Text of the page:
It’s unlikely that the president [Barack Obama] would propose a VAT, in large part because he is fixated on class-warfare tax hikes. If he did, almost every Republican in Congress would be opposed, even if only for partisan reasons. But what if a VAT sympathizer like Mr. Romney wins next November and decides that his plan for a lower corporate tax rate is only possible if accompanied by a VAT? There will be quite a few Republicans who like that idea because they want to do something nice for their lobbyist friends in the business community. And there will be many Democrats drawn to the plan because they realize that they need this new source of revenue to enable bigger government.

The value-added tax isn’t the only European policy that has been spoken kindly of by Republican presidential hopeful Mitt Romney.

In an interview with the Concord Monitor published just before Christmas, the newspaper reported:

There are policies of European nations that could be worth considering in the United States. Switzerland, he [Romney] said, has a health care model where people pay about 20 percent of their medical bills, giving them an incentive to consider cost when making medical decisions. "I’m not going to adopt a Swiss health care system, but the power of incentives in a co-insurance model that the Swiss have is something states might want to look at," he said. "So there are many things, in addition to good food, that we can learn from our European friends. But what I don’t want is to adopt a strategy of ever-shrinking government support of the military and ever-increasing support for government programs."

Romney carried on with the pro-Swiss co-insurance healthcare theme later at a town hall meeting in Littleton, New Hampshire. At the event, Romney said he’d “like to see us open doors for something like coinsurance, not copay, coinsurance and try some of these ideas on a state by state level.”

With all the love Mitt Romney is showing our continental cousins, one wonders whether such devotion is going unrequited. No way.

Media across Europe seems excited about the prospect of a President Romney. Ironically, their fawning over Romney is motivated mostly by their perception (correct, it seems) that Romney is not a conservative and that his success is revealing a rift in the Republican Party.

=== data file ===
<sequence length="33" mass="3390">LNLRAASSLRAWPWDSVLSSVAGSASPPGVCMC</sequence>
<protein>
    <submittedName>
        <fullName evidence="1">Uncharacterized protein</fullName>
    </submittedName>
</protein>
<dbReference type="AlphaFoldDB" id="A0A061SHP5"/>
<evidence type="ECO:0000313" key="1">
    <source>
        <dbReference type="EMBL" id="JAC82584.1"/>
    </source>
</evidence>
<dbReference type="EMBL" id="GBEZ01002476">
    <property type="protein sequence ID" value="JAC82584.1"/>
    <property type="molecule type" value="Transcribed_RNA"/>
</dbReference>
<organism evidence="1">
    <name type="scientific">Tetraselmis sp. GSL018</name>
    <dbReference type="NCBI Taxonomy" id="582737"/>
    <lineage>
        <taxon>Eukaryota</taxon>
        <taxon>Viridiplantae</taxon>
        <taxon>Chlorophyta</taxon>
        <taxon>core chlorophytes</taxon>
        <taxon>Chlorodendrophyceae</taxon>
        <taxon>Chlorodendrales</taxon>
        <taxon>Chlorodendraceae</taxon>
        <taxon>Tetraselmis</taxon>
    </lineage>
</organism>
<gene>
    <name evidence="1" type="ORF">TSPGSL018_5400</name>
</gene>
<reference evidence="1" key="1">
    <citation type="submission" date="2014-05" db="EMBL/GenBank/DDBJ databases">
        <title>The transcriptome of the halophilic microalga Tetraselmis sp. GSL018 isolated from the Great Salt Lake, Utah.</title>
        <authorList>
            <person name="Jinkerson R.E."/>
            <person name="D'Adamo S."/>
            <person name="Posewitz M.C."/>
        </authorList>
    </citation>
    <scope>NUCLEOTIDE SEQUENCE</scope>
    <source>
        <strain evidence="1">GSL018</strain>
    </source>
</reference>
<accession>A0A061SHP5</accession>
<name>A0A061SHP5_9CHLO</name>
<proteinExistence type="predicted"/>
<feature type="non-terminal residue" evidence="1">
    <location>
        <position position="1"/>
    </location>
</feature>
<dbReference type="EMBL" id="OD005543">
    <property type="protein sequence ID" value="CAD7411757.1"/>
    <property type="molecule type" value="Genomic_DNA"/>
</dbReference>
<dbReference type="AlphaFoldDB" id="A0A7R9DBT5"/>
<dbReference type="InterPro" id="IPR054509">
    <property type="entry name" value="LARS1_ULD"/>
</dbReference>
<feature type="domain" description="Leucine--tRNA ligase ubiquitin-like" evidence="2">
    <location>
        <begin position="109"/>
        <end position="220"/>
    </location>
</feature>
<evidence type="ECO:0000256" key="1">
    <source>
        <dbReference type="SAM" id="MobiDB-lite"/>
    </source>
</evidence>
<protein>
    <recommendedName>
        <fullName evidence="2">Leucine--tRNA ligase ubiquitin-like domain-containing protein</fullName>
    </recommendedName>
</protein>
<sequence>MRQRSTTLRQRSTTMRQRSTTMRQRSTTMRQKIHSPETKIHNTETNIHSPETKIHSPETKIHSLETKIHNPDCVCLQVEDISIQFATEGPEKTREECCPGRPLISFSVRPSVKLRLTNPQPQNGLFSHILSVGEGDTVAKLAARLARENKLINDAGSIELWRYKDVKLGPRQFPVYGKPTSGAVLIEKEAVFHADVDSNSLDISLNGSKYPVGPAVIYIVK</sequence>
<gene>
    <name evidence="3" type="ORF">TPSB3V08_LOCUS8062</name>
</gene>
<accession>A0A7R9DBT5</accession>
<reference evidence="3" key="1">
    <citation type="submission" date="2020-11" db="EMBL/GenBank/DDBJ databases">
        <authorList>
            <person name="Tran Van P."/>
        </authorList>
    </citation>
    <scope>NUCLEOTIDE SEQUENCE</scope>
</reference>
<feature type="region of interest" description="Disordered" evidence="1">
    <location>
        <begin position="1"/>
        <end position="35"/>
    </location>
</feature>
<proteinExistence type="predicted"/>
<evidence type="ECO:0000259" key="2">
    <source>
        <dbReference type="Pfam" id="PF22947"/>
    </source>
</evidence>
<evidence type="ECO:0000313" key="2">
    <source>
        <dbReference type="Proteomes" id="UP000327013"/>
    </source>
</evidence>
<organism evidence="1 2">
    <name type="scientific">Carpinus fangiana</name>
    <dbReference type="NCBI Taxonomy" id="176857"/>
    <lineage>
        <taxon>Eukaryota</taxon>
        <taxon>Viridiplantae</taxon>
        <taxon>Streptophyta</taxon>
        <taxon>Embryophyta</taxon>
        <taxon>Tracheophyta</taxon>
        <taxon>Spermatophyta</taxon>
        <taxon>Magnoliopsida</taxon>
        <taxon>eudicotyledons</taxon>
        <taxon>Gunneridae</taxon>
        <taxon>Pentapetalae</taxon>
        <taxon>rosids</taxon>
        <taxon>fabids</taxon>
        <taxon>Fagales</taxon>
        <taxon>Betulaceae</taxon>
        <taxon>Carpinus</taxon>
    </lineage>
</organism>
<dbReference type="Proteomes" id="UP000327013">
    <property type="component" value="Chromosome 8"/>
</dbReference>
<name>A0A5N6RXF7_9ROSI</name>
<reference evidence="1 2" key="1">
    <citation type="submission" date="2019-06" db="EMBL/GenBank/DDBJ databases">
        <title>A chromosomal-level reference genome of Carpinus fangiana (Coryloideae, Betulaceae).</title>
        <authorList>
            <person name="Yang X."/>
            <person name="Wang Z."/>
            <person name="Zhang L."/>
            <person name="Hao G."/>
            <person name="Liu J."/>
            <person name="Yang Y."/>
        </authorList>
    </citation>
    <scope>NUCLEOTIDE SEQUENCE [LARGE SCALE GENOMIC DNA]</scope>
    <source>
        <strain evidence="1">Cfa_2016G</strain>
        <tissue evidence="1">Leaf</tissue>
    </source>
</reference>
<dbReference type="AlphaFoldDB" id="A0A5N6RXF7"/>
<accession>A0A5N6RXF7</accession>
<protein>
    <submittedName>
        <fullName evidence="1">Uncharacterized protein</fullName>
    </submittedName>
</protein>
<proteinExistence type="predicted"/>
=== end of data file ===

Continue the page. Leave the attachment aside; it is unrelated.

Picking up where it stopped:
An article in The Atlantic chronicles the discussion of Romney’s candidacy in the European dailies:

"The Iowa presidential primaries reveal deep divisions among the Republicans," proclaims German paper Die Welt. An opinion in French Le Monde riffs on "Mitt Romney and the fatwas of the Republican Party." Libération describes the "Christian right" as "torn," while Spanish El País suggests Obama may be "tak[ing] advantage" of the Republican divide.

Thus far, European media voices have also expressed a strong preference for Romney over the other contenders. Clemens Wergin, for example, writes for Die Welt that the results in Iowa "show how uncertain the conservative movement in America is of its own identity." Mitt Romney represents the "classic, pragmatic, business-oriented branch." Then there's the "Christian, archconservative" side represented by Rick Santorum. Ron Paul "stands for the anti-state, radical libertarian impulses of America and for many populist reflexes. At the same time he's the candidate from whom there is the most to fear."

If that wasn't clear enough, how about this summary: "The good news from Iowa is that in this highly social conservative and less diverse state the moderate Romney can still win."

As voters in South Carolina prepare to choose from among the several Republicans vying for their support in their campaign for the presidency, they can follow the Europeans' advice and select the "pragmatic, business-oriented" side that brought us TARP and bailouts or they can reject Europe and choose the side that gave us the Constitution and a limited government and unlimited liberty that is the envy of the world.

Photo of Mitt Romney: AP Images